Whenever I have an idea to build something, often the first piece of paper I see is the post-it note on my desk, I aggressively put pen to paper trying to get as many details onto a 3x3 inch note pad as I possibly can.... You guys, that Post-It is way too small for my really big idea!
With the availability of GIANT 3M Post-It Easel pads, I was able to make MY WHOLE WORK-SURFACE a great, big, sticky note! WIN!
I used the following for this project:
- Table Saw
NOTE: You could sub the 3/4" and 1/4" plywood for 1", or thicker, piece of plywood. The IKEA table legs I used needed to be anchored to a 1" piece of wood.
Gracious gif making/modeling help from jessyrafink.
Step 1: Going to IKEA
Let me make the following very clear:
GO TO IKEA WITH A PLAN.
The IKEA website makes it pretty easy to plan ahead, I was able to pick out the table legs I wanted and even figure out where in the store I could get them. All I had to do is select which location I planned to go to, and it told me that I could find them in Aisle 8, Bin 16 of the warehouse section.
I was in and out of the store in 10 minutes. VICTORY!
Step 2: Measure Post-IT Pad
Even though the Post-IT Easel pad was advertised as being 23-1/2 inches x 30 inches, it was actually 24-3/16 inches x 30-1/8 inches. I didn't want there to be any bleed of paper over the wood, so I made sure measured the precise dimensions of the paper.
To do this, I had to tear up the cardboard around the bound edge of the note pad.
Step 3: Cutting Out Top
Using a table saw, I cut out a 24-3/16 inches x 30-1/8 inches sized piece of pre-finished 3/4" plywood.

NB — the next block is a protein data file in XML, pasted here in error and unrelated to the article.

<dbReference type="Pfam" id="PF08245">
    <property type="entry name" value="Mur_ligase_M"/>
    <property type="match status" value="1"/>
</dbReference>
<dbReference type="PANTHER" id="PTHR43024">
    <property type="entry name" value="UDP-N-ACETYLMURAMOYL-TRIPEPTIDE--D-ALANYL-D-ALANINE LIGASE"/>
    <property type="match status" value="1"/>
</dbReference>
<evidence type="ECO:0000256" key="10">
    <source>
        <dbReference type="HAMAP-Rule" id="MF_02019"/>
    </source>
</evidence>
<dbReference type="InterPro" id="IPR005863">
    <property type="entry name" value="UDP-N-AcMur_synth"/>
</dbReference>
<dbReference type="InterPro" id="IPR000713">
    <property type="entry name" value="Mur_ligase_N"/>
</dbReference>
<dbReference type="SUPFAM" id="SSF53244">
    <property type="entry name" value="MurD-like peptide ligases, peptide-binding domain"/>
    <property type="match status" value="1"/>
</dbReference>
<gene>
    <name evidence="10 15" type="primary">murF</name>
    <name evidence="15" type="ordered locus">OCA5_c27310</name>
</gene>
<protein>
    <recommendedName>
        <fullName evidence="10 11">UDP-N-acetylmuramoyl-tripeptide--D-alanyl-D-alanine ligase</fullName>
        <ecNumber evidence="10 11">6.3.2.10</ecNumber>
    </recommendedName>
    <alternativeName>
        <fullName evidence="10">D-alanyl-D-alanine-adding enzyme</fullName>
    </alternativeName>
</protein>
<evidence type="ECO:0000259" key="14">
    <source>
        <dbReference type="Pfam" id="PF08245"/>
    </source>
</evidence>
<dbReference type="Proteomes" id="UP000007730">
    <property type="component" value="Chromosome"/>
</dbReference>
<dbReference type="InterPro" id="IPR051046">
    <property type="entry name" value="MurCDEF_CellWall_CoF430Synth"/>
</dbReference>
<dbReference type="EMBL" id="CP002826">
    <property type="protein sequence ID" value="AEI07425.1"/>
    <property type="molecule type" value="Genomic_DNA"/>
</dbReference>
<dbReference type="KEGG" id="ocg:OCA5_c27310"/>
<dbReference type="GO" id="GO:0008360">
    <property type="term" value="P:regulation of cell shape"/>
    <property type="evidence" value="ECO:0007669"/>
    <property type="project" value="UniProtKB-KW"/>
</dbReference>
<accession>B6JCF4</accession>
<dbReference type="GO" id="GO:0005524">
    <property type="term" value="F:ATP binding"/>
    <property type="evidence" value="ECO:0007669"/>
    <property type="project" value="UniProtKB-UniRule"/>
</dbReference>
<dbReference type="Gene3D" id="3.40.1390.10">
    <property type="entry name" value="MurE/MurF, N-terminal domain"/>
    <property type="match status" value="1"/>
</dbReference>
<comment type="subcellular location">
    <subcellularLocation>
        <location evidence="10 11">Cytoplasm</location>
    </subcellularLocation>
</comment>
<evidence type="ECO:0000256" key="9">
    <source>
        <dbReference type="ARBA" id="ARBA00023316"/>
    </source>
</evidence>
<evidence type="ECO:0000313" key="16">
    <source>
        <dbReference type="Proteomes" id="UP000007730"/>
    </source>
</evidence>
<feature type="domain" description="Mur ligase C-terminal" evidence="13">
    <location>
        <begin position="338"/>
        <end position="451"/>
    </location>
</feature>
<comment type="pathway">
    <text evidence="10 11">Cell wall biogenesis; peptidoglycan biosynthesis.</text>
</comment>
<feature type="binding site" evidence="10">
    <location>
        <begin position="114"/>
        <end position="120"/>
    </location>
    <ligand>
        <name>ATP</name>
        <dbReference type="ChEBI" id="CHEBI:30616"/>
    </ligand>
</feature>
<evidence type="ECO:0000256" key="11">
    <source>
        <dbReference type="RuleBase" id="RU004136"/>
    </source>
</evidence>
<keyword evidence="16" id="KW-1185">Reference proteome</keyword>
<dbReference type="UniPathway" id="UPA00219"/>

Step 4: Cutting and Gluing 1/4" Pieces
I cut four 5x5 inch pieces of 1/4" plwood that I could glue to the 3/4" to make the table thick enough to hold the legs.
Using a straight edge, I found the center points of each 5x5 square, and marked it with an X. This way, I knew where to center each bracket over the bonded plywood.
I roughed up the corners of the 3/4" plywood slab, and then anchored the 5x5 plates with glue.
After clamping for 30 minutes, the glue was set.
Step 5: Screwing Down Brackets
The IKEA directions for the table legs installation, while not very helpful, are completely hilarious.
I used a 1/8" drill bit for the screws that came with leg bracket, and pre-drilled all the holes necessary. BE VERY CAREFUL NOT TO SINK THE DRILL BIT TOO DEEP! Otherwise you have holes in your table top.
While pre-drilling I used a clamp to hold the bracket in place, then drilled the screws in.
Step 6: Screw on the Legs
I installed this table in my home-studio, where I do most of my making. This is great! Finally I could quickly get all those awesome project ideas down on paper before my brain loses them forever.
Step 7: Re-Bend the Staples on the Post-IT Pad.
I don't know if this even necessary, but when I was ripping up the cardboard on the easel pad, I messed up the stapes. I re-bent them using needle-nose and regular-nose(what are those things called?!) pliers.
I pulled the arms of each staple up, straitening them out, then pushing them back down.
Step 8: Set the Paper
The bottom-most sheet of the Post-It Easel Pad had a protective coverlet for the sticky-part on the underside of the sheet. This solved my quandary of how I was going to affix the note pad to the table, but alas, the note pad could affix itself to the table! DOY! Of course the last page would be sticky too.
Step 9: Make Stuff!
I have already made some big dinosaur drawings, giant to-do lists, a few concept sketches..... I foresee the walls of my studio being coated in my genius.
If you re-make this project, SHARE! I want to see what your big ideas look like!